But I’m left wondering whether the job adverts for our industry, which has been so dependent on agencies to fill roles at peak and often at other times, include hidden duplication. How obvious is it if Agency 1 and Agency 2 both advertise generally, knowing that by being first to recruit an extra driver they will get some extra business. While at the same time, the end company may well also be advertising if it is a permanent role. Has the de-duplication managed to address multiple companies essentially advertising the same role and contributing to the feeding frenzy?

While there are plainly many, many vacancies, I guess where my train of thought ends up is that job adverts may not be a good indicator of vacancy levels for an industry so dependent on agencies.

More Sitting Bull than Whale!

28 December 2020

The Motor Transport Top 100 for 2020 was published recently and, having written a piece about the Whale graph for SHD Logistics, also published in December, I thought I’d apply the same sort of analysis.

I put the 100 companies in order of percentage pre-tax profitability (on the x-axis) against the cumulative pre-tax profit of the Top 100 on the y-axis - what emerges is not so much whale as sitting bull! What emerges is that 80% of the Top 100 made all the profit, and the remaining 20% eroded it. 80% of those companies made £860m profit, but the remaining 20% then lost over £400m to end up with an overall profit for the Top 100 of just over £450m. Continued below graph...

Aricia Update - Motor Transport - Top 100 - profit - 28 December 2020 - Logistics Statistics

Just one company has been solely responsible for over 50% of the losses, Eddie Stobart, which has since received financing from Dbay. Three of the other four companies that made more than 10% loss, have since collapsed or changed hands.

It’s not clear whether rates weren’t in line with market values or whether costs got away from rates – assuming the former, it looks like the company should have been charging about a third more for its services if it wanted to make the average pre-tax profit of the profit-making companies which, incidentally, is less than the 5% profit (that’s pre-tax profit!) suggested by Motor Transport’s cost tables published in the same issue.

Motor Transport makes the point that “The figures for this year’s Top 100 come mainly from companies’ 2019 accounts and so are not affected by the Covid-19 crisis”, but also that “One clear impact of Covid-19 is that fact that a few companies have been slower than normal to file their latest accounts at Companies House.”. I have queried, with Motor Transport, Royal Mail’s UK arm’s pre-tax profit being put in at exactly zero (I’m always suspicious of very round numbers!), but I’d be the first to say that I don’t envy the person who has to create the Top 100 each year, extracting all that data from annual reports.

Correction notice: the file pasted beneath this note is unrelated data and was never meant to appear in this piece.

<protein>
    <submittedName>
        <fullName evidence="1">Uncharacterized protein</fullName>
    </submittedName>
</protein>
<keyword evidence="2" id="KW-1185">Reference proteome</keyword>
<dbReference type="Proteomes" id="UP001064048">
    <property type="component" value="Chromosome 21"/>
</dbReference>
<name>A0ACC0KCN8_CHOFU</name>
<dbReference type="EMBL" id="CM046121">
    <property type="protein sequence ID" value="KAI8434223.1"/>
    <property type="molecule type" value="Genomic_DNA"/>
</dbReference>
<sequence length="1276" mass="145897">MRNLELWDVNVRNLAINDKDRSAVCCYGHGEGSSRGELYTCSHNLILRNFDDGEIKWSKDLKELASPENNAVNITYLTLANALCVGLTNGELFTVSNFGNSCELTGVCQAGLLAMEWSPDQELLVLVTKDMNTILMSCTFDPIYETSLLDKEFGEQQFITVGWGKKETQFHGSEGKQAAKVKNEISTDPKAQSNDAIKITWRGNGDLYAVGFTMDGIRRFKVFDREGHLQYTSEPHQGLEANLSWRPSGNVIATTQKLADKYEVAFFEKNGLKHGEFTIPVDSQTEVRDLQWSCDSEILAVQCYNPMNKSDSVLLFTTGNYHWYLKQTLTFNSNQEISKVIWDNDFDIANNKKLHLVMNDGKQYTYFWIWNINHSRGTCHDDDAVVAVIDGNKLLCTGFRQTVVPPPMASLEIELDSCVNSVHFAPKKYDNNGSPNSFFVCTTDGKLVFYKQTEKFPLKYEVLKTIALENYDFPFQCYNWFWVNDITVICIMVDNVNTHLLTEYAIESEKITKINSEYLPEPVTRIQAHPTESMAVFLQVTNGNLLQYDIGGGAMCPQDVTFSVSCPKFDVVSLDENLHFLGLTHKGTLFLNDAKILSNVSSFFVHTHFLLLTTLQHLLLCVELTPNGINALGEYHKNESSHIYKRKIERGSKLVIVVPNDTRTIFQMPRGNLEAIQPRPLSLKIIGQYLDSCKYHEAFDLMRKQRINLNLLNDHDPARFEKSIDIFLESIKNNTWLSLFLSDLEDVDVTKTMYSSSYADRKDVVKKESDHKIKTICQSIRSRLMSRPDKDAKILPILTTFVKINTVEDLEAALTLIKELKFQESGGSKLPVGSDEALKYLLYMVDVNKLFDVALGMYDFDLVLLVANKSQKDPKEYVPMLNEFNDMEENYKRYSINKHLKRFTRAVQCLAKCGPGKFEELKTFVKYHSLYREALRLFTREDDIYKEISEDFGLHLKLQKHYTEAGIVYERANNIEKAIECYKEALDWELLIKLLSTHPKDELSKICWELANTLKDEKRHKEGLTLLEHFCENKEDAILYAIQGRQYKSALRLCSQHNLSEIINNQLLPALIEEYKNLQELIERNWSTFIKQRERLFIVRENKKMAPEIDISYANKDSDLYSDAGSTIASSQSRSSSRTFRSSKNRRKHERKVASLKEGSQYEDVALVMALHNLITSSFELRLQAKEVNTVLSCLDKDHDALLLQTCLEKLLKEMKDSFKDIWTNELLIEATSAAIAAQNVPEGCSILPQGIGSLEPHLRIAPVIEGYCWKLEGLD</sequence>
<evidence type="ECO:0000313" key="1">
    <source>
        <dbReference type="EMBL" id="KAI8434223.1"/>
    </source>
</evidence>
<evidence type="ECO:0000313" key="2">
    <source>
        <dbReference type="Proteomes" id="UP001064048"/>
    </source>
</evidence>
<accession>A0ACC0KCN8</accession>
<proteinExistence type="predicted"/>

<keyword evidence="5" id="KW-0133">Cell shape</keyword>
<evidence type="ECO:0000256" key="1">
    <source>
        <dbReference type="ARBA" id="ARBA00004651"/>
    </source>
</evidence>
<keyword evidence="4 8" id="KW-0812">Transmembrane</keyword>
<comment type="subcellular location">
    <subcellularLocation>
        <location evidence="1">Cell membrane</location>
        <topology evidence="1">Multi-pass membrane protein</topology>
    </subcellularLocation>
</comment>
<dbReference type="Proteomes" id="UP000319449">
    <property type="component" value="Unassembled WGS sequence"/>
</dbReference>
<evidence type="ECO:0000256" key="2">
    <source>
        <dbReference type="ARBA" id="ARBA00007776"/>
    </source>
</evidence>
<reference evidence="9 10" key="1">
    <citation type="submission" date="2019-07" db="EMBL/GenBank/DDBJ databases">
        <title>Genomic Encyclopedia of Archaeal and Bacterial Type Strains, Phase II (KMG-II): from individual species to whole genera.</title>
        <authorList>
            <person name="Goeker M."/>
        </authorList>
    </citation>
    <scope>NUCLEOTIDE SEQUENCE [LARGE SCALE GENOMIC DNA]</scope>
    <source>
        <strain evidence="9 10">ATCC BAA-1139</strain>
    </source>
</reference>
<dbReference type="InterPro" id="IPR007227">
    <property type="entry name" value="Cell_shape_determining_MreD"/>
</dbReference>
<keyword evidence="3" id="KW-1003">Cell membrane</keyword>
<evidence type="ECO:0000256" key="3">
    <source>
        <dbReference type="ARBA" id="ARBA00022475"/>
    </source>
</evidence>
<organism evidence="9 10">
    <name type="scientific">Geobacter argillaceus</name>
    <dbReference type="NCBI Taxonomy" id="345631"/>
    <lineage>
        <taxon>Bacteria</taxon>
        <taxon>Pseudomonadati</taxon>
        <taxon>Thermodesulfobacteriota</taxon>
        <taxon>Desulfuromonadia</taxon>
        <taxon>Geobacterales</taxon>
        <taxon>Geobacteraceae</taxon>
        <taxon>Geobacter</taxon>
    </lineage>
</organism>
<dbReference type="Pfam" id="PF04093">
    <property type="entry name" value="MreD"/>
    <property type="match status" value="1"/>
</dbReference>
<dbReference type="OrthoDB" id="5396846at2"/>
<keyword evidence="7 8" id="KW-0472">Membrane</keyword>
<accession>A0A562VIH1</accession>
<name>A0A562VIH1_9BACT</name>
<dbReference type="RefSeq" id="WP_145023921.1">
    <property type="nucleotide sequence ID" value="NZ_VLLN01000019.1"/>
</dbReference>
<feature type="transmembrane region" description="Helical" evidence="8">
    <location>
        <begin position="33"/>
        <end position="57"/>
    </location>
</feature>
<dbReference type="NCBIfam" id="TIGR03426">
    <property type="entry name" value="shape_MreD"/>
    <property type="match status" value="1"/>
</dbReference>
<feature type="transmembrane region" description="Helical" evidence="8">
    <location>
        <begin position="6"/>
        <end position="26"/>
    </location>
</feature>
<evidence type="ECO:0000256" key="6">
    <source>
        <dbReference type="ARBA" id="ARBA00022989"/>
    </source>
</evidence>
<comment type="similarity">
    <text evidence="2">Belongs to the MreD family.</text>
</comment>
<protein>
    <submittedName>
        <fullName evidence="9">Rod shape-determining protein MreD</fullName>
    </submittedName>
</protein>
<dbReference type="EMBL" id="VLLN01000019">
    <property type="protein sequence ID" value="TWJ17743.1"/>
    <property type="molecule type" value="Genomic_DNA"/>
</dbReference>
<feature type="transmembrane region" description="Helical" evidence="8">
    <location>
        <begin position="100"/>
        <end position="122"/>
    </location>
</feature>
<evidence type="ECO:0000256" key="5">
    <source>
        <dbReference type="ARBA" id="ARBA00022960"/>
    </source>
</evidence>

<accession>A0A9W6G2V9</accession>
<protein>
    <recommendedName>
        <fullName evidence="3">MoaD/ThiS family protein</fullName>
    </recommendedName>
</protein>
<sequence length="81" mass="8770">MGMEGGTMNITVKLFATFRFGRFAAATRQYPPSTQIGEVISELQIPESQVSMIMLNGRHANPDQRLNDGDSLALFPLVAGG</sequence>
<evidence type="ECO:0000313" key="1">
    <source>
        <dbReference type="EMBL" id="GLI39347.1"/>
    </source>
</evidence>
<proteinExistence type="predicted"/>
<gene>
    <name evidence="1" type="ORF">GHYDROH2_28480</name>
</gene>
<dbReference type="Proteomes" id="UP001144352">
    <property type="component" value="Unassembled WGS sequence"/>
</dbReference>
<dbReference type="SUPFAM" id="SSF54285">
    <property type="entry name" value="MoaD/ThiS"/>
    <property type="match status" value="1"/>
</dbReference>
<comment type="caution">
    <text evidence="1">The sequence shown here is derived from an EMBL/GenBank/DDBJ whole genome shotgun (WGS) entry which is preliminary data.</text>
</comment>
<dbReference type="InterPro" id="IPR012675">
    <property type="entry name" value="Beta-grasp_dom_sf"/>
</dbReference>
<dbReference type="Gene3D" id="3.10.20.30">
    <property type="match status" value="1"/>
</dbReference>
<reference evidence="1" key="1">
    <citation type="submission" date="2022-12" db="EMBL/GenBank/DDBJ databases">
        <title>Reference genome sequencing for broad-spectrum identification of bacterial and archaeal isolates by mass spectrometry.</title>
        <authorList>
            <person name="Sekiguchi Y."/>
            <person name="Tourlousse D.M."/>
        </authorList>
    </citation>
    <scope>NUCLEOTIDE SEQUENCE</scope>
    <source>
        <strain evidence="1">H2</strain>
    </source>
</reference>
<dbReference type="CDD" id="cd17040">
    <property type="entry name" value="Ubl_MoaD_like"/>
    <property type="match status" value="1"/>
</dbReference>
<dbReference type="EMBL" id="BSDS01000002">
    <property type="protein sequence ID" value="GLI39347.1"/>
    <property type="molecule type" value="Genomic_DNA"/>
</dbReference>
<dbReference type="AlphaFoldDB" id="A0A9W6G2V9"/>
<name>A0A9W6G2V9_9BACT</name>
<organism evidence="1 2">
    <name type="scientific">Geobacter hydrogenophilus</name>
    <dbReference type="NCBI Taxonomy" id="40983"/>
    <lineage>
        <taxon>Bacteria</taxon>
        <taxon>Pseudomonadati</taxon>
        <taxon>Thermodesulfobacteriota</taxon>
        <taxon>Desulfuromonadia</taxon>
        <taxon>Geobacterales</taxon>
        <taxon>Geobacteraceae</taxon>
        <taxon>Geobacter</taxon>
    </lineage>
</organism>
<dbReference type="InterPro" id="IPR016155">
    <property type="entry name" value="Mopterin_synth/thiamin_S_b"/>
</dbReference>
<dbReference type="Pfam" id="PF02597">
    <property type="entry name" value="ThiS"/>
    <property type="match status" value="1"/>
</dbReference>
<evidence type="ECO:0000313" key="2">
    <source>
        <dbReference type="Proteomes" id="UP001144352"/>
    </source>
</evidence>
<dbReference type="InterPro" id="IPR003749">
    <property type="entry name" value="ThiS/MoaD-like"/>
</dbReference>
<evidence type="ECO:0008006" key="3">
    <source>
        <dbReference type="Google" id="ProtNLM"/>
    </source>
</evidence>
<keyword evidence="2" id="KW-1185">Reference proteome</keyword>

Is this why people don't work as HGV drivers?

8 December 2020

Yesterday the Office for National Statistics published some estimates from its Annual Survey of Hours and Earnings (ASHE). I've combined two of the many data sets in the diagram below. What are the boxes in the diagram all about? It's my attempt to show the span of hours and span of pay for most full time employees working in the UK as a whole and for some specific occupations. See below the diagram for a description of how to read it.

Aricia Update Diagram - ASHE - Annual Survey of Hours & Earnings - 8 December 2020 - ONS - Hours - Wages - Logistics Statistics

On the x-axis is paid hours worked per week - the span of each box goes from the figure for the 10th percentile through to the 90th - if we look at the red box for the UK as a whole, it means that 80% of employees work somewhere in that span of hours (so it excludes the extremes at each end). And the y-axis shows gross weekly pay, and again the span runs from the 10th to 90th percentiles, so that 80% of employees get paid somewhere in that span. It's important to note that it will be a different 80% for the x and y elements of each box, but there will be a broad overlap.

Note the red spot which marks both median hours and median pay - so 50% of employees in the UK work less paid hours per week and 50% of employees get less gross weekly pay than indicated by the spot. You can see that FLT drivers are virtually all working more hours than the UK average, and that HGV drivers work considerably more!

NB ASHE covers employee jobs in the United Kingdom - it does not cover the self-employed, nor does it cover employees not paid during the reference period. Hourly and weekly estimates are provided for the pay period that included a specified date in April. They relate to employees on adult rates of pay, whose earnings for the survey pay period were not affected by absence. Estimates for 2020 include employees who have been furloughed under the Coronavirus Job Retention Scheme (CJRS). The forklift truck driver entry is described as an estimate as the ONS has not tried to estimate the 90th percentile for either pay or hours - I have based them on the other storage occupation shown.

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Don't race to the bottom!

12 August 2020